Clathrin-mediated endocytosis (CME) is an important entry pathway for viruses. Here, we applied click chemistry to covalently immobilize reovirus on surfaces to study CME during early host-pathogen interactions. To uncouple chemical and physical properties of viruses and determine their impact on CME initiation, we used the same strategy to covalently immobilize nanoparticles of different sizes. Using fluorescence live microscopy and electron microscopy, we confirmed that clathrin recruitment depends on particle size and discovered that the maturation into clathrin-coated vesicles (CCVs) is independent from cargo internalization. Surprisingly, we found that the final size of CCVs appears to be imprinted on the clathrin coat at early stages of cargo-cell interactions. Our approach has allowed us to unravel novel aspects of early interactions between viruses and the clathrin machinery that influence late stages of CME and CCVs formation. This method can be easily and broadly applied to the field of nanotechnology, endocytosis, and virology.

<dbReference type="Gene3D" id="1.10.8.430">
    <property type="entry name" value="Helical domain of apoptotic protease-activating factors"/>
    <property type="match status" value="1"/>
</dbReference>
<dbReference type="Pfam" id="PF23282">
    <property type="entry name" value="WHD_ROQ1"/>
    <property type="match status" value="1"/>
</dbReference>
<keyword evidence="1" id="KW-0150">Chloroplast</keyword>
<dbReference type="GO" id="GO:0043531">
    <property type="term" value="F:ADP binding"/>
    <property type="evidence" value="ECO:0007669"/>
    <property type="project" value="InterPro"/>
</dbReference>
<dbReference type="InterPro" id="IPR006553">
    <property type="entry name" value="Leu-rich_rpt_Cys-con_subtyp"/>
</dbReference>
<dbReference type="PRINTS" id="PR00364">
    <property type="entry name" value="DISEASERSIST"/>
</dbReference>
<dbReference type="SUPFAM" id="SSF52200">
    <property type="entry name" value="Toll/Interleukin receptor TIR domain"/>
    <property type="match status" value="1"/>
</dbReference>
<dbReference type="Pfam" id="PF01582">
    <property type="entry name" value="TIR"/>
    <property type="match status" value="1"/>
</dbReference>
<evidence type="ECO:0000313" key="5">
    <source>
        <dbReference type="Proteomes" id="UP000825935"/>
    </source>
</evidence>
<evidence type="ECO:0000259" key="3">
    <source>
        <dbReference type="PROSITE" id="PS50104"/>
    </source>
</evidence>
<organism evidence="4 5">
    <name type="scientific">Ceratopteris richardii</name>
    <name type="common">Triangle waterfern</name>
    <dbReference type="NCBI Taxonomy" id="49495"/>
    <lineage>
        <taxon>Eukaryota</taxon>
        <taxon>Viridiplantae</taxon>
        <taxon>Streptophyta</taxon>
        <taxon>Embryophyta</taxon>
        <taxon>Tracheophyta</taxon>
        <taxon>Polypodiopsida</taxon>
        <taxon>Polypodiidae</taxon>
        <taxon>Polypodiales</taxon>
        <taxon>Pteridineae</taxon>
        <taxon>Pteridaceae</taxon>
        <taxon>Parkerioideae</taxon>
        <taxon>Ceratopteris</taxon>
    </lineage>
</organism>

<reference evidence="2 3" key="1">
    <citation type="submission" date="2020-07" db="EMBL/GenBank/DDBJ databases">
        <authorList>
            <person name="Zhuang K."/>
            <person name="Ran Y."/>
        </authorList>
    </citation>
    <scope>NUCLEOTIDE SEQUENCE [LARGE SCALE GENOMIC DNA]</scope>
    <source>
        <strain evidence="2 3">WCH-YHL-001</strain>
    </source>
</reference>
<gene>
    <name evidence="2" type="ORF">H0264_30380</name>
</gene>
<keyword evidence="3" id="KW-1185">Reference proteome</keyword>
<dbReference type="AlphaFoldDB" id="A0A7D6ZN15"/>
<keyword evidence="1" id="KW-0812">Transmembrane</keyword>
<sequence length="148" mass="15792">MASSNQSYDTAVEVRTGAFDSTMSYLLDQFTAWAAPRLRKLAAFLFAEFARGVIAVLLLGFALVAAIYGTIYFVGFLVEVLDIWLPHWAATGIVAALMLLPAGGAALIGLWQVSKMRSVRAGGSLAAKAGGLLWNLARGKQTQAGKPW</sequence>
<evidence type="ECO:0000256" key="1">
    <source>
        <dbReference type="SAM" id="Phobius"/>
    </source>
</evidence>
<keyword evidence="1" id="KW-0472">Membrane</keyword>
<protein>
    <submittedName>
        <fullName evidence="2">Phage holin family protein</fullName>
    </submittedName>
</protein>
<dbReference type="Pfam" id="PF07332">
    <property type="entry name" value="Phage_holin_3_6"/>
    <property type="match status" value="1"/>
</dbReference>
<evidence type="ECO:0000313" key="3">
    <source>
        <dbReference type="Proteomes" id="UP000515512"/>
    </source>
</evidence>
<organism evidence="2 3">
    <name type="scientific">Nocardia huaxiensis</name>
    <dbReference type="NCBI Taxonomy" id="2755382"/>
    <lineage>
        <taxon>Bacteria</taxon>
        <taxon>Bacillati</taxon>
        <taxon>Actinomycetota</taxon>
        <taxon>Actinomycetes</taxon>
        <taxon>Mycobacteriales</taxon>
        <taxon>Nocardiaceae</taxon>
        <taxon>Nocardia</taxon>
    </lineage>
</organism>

Keywords: clathrin-mediated endocytosis; click chemistry; endocytosis; membrane curvature; nanoparticles; viruses.